But all four fell well short of going back-to-back, with Duke the only one of that group to even get out of the NCAA tournament’s first weekend.

“It’s mental fatigue more than anything,” former Villanova coach Jay Wright told ESPN. “Every game you play during the regular season, every game the opponent is playing the national champion. Even if there’s new guys on your team, they feel that pressure, they feel that it’s their opponent’s biggest game.”

Baylor coach Scott Drew had similar sentiments on how difficult it is to overcome the fact that every opponent is circling the game on their calendar.

“You have to have a lot of things go your way to win a national championship,” Drew said. “It’s hard enough to do it with getting a team back that’s talented enough and is on the same page enough to win it all, but then also dealing with everybody’s best shot and the added pressure that goes in. But most of all, you’ve got to stay injury-free and that’s hard to do in today’s game as well.”

Donovan dealt with the same issues during the second national championship season. And it caught up to the Gators down the stretch of the regular season, when they lost three of four games in SEC play, all on the road. He recalled opposing student sections getting into the arena 90 minutes before games all season to yell at and provoke his team.

“I had to change a lot of stuff,” he said. “It was the Super Bowl in our conference. I said, ‘All those student sections are waiting for you — we ain’t coming out.’ We wouldn’t come out until there were 30 minutes on the clock. They can sit there for an hour and a half. But warm up like you’re ready to go win this thing.”

Perhaps it was because Florida brought all five starters back from its first national championship team, but the Gators seemed to take pride in being the enemy and having a target on their back.

“We loved challenges, man,” Green said. “We loved the pressure. We were competitive. We loved it. We had the ‘us against the world’ mentality. We thrived and we embraced it and we were never scared of the movement.”


Depth is the difference

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How Dan Hurley has gotten his players to buy in at UConn

UConn coach Dan Hurley discusses his team’s NCAA tournament journey so far and how he gets his players to buy into his tough coaching.

So can UConn do it? Can the Huskies become the first team in almost 20 years to win back-to-back national championships and further etch themselves into college basketball lore?

Wright thinks so.

“What I see in Connecticut that’s different is their depth,” he said. “I think the mental fatigue caught up to us in the tournament. … Their depth can minimize that mental fatigue. They had guys get injured during the year, and they seem more fresh mentally to me than we were at that point and they have more depth than we did.”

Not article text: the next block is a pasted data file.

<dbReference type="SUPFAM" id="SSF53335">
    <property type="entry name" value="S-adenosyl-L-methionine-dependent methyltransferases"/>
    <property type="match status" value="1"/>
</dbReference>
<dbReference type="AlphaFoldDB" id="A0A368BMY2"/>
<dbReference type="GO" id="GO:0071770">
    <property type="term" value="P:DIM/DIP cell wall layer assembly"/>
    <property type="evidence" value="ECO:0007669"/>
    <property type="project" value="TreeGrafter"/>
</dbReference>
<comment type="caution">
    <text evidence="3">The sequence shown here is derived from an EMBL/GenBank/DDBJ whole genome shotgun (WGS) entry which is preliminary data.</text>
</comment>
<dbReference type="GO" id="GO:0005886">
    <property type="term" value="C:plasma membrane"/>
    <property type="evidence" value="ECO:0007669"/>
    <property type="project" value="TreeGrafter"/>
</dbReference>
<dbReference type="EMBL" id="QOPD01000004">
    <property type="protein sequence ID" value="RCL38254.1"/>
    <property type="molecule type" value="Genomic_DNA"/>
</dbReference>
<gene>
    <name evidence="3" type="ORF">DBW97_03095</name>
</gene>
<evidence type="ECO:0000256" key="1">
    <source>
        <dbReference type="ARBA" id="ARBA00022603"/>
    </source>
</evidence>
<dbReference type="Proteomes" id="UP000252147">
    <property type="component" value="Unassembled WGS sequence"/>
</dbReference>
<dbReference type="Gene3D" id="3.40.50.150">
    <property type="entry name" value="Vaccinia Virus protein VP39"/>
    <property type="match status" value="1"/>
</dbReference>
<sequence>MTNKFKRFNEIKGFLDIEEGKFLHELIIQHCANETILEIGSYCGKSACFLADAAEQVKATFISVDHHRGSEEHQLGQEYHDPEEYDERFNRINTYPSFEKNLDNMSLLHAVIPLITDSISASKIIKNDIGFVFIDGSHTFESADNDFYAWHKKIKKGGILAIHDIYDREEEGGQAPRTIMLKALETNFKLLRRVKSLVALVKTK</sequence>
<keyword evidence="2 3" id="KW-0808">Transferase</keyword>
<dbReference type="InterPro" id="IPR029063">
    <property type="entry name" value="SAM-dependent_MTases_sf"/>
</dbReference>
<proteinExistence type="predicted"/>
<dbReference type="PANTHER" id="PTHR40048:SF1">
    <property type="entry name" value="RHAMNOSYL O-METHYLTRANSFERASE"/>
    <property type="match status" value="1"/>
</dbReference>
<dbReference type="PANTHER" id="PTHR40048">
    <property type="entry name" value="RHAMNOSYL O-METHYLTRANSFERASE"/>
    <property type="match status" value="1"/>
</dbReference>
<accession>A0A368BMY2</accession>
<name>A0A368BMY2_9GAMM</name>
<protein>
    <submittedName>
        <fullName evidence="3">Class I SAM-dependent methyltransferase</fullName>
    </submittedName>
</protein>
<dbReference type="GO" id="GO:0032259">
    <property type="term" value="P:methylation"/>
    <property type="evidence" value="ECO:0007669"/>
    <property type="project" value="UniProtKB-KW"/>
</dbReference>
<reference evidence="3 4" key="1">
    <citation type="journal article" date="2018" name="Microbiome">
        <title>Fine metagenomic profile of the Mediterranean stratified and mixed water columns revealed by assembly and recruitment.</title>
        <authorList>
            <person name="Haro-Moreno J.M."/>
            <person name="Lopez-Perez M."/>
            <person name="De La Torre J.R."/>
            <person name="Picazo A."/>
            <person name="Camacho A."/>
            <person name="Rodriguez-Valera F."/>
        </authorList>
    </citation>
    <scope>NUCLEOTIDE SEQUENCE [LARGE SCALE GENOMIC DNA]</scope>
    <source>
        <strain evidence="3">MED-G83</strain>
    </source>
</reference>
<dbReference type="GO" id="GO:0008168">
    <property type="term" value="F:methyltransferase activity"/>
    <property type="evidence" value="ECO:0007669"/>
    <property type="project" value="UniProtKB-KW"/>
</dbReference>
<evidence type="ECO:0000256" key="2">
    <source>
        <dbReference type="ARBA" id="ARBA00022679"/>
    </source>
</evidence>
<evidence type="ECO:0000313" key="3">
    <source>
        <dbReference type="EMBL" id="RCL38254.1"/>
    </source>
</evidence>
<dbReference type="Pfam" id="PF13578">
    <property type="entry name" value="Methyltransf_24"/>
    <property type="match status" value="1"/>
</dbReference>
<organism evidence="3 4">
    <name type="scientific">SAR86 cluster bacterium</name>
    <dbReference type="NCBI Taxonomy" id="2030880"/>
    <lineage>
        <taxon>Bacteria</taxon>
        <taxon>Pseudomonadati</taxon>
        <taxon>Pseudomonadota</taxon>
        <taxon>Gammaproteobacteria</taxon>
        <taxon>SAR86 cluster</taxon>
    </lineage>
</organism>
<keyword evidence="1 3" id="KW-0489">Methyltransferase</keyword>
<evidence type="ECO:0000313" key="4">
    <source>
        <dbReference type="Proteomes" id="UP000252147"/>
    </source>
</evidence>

It’s a completely different team from a year ago, which has helped maintain some of that hunger. Gone are stars Adama Sanogo, Jordan Hawkins and Andre Jackson Jr., replaced by star transfer Cam Spencer and potential first-round draft picks Donovan Clingan and Stephon Castle.

“A lot of those returners came back wanting to go do it again and help the new guys experience a national championship,” Spencer said Thursday.

“If you’re competitive, which I definitely know UConn is, you’re not going to mentally relax,” Wright said. “You’re going to take on every challenge throughout the regular season, which UConn did.”

Donovan pointed out one of the most eye-opening stats from his two championship teams: The Gators were 18-0 in elimination games over those two seasons, winning every SEC tournament game and NCAA tournament game. UConn won’t match that — it lost in the Big East tournament semifinals last season — but the Huskies have since rattled off 12 straight elimination-game wins, including the 2024 Big East tournament championship and then dominating all three of this year’s NCAA tournament opponents.

Hurley has spent almost a year making sure his team understands that last season’s championship means nothing for this year’s team.

“We’re not going to be able to trade that in for anything tomorrow night versus the team we faced last year in the finals, but we bring the confidence,” he said before Thursday’s game. “We believe. We think we’re supposed to win these games.”

What’s left? A little history and a big legacy. And three more games.

“We have ‘we’ guys,” Hurley said after Thursday’s win. “These guys right now are leaving a legacy in a place that’s hard to leave a legacy.”